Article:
Healing the Hurt
Updated: Nov 18, 2022
There’s a difference between OBJECTIVE hurt and SUBJECTIVE hurt. When Paul was stoned at Lystra and dragged outside of the city and left for dead (Acts 14:8-28), he was objectively hurt on a physical level!
Specific physical wounds, like Paul received at Lystra, take a specific amount of time to heal. However, when people reviled Paul, when they criticized him in a verbally insulating way, Paul understood that those words could only hurt him if he allowed them to. Likewise, the words that people say, that so often offend us and sometimes cut us deeply, can either hurt us for the rest of lives, or we can dismiss the verbal nonsense, forgive the offense immediately, and only allow the hurt to offend us briefly. The amount of subjective hurt we receive from others' offenses is up to us.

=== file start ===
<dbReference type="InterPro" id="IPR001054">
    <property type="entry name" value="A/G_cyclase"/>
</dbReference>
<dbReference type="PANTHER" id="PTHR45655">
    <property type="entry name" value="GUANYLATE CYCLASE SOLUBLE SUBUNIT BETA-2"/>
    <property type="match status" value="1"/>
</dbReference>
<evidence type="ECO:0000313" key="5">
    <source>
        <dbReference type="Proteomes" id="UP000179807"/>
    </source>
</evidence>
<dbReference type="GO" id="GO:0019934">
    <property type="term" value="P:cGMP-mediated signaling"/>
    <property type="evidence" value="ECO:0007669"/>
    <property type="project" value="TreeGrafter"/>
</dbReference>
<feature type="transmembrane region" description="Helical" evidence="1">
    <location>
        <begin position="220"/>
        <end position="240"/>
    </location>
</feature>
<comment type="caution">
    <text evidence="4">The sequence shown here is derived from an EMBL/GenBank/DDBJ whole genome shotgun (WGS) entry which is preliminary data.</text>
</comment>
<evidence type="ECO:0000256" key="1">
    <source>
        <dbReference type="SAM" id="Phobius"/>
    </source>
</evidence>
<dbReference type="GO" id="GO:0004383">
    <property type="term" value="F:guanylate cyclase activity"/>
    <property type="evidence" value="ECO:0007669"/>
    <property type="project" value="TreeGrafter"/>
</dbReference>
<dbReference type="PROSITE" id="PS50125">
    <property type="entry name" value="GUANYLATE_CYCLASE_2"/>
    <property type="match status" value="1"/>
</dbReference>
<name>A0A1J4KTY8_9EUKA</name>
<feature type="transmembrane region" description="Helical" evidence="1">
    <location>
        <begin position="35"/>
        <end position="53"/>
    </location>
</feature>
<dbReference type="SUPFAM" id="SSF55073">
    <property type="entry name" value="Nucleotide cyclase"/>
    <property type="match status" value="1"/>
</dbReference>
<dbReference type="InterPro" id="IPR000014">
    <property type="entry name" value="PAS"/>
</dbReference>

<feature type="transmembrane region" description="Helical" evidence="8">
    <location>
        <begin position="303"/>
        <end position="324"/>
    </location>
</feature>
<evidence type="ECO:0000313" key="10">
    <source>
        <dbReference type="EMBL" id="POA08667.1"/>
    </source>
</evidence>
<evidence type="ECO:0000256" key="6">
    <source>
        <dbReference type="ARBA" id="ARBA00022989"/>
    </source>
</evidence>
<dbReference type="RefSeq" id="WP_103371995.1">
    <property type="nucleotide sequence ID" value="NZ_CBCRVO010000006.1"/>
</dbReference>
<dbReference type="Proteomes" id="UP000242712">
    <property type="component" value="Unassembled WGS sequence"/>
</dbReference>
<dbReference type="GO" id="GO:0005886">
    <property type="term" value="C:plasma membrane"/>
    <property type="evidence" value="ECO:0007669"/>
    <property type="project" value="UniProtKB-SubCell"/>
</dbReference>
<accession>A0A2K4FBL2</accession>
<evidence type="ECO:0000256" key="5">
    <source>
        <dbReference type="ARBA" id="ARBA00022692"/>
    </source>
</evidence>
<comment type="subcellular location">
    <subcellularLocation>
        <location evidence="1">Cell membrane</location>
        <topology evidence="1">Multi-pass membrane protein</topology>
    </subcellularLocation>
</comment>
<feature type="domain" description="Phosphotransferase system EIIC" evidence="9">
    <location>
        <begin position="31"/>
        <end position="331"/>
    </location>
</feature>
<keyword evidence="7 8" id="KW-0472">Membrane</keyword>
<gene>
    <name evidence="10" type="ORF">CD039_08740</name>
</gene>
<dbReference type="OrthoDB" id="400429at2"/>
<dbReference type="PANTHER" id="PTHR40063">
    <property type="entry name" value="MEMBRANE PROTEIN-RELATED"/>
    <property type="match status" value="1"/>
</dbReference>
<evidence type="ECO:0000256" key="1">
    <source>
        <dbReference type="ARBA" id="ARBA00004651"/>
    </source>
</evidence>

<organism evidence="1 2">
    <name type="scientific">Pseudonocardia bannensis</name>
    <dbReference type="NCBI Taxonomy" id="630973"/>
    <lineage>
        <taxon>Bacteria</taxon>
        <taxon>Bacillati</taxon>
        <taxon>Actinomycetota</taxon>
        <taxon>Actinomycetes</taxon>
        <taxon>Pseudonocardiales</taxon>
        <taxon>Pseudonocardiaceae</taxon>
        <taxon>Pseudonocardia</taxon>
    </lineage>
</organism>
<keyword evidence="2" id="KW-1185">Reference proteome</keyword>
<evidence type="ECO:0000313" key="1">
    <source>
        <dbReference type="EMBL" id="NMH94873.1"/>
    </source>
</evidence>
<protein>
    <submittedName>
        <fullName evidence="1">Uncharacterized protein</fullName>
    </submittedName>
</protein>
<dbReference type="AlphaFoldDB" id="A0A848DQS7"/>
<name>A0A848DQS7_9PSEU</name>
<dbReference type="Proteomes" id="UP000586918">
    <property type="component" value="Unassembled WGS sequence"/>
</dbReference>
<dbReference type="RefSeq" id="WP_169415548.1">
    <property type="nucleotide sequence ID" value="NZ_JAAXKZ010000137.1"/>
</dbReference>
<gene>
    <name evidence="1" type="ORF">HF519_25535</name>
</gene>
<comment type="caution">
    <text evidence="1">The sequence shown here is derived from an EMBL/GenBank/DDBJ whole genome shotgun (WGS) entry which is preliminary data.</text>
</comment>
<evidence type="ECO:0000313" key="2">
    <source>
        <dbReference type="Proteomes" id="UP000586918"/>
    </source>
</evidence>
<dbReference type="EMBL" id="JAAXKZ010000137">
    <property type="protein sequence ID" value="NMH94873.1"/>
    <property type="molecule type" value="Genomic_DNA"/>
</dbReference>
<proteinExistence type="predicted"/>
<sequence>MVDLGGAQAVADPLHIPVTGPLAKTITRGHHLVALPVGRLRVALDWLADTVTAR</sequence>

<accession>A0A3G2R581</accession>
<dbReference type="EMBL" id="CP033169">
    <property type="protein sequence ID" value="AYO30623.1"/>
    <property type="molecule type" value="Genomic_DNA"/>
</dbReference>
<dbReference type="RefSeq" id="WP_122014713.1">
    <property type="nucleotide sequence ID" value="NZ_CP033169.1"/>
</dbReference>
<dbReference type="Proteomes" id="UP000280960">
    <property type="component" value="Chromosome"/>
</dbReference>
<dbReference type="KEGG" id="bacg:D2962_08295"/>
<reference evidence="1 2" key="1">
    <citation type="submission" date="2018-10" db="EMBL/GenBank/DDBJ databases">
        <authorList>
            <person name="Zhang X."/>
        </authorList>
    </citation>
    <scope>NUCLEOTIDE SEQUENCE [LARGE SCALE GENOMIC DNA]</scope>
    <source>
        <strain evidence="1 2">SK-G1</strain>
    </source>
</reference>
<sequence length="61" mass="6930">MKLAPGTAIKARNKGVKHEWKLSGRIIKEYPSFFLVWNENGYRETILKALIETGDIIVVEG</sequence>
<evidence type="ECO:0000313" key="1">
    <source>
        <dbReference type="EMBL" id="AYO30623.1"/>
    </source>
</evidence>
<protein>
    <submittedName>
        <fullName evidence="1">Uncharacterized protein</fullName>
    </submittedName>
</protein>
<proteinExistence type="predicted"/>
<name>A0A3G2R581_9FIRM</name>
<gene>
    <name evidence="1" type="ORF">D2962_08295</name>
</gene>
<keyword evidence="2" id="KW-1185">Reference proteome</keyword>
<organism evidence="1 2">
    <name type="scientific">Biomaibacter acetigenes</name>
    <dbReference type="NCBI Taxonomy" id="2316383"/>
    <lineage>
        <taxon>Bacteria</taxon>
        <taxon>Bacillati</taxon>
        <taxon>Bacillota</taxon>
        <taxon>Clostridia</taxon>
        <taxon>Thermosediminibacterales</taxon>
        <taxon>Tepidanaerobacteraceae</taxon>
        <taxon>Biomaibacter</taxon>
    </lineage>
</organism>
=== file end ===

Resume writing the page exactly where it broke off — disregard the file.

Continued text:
We see from Philippians 1:12-21 that Paul had many haters. He had a lot of abusers who wanted to "add affliction" to him (v. 16). But despite the many reasons for Paul to be offended at people, his actions of joy (v. 18) and boldness (v. 20) indicate that he never allowed these temporal offenses to cause him to stumble from fulfilling his eternal goal of making Christ known (vv. 18-21)!
When someone offends you, you get to determine how long it hurts you.
The cliché statement, “Sticks and stones will break my bones but words/names will never hurt me,” is not fully true; words do hurt. But you have control over how bad the hurt is.
For your sake, I urge you to quickly forgive others of their offenses and, instead of living a life full of drama, live a life full of forgiveness. You’ll be glad you did.
The above article was written by James C. Johnson. He is the Pastor of Northstone Baptist Church in Pensacola, FL. To offer him your feedback, comment below or email him at firstname.lastname@example.org
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